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complete toy question, very very toy question


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  • 2 weeks later...
  • 2 years later...

Some stupid questions are fairly obvious, but with an asterisk:

Those rails do not carry a charge that could injure you or even anything you can feel. BUT, the rails themselves are part of the circuit that allows signals to be changed by a dispatcher. Notice on jointed (stick) rail that is part of signal territory you will see on the outside of each joint a little chunk of cable affixed to both rails, to make sure there is a continuous metal connection (should the joint expand slightly and the rails themselves not quite touch anymore). If that conduit is broken on a given signal block, the signals will go red. In the 1995 derailment of an Amtrak train in Arizona, terrorists/saboteurs knew this was the case. They unspiked one rail, moved it out of alignment to set up the disaster, and then either welded or otherwise attached a metal conduit (wire) between the disconnected rails so the signals would not sense anything wrong. One person was killed and 100 were injured (google it for details).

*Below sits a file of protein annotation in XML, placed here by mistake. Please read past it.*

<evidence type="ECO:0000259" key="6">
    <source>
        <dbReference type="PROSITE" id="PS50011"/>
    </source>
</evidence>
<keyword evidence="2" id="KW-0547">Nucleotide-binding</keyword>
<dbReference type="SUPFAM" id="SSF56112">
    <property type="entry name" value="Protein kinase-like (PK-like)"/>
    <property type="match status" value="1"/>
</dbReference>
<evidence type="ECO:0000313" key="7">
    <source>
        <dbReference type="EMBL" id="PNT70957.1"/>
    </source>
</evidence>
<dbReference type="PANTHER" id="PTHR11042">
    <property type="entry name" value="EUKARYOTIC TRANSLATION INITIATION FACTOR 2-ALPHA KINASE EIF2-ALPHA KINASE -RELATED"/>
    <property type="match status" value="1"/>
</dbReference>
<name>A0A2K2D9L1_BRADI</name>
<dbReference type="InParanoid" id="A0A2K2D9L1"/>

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:lol: :lol: :cool:

alright ive walked along frieght tracks and i know what a third rail looks like and what the non electrifed rails look like, but is it possible, say on commuter trains, for the non third rails to have electricy in them? i doubt it but just wondering if its possible, thats all

 

THIS.:lol: :lol: :lol: :huh: :huh:

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The third rail is used to transmit power to the train. It can be on either side of the riding rails and it is always energized. as long as you dont pose a risk of shorting to ground you can go near the third rail. The other way elctricity is transmitted to the train is through overhead wires. these are also always energized. The electricity flows from the third rail or overhead wire through the train and into the 2 riding rails (ground). Since it's dc current, it only flows one way so it will not electrocute you when you touch the riding rails.

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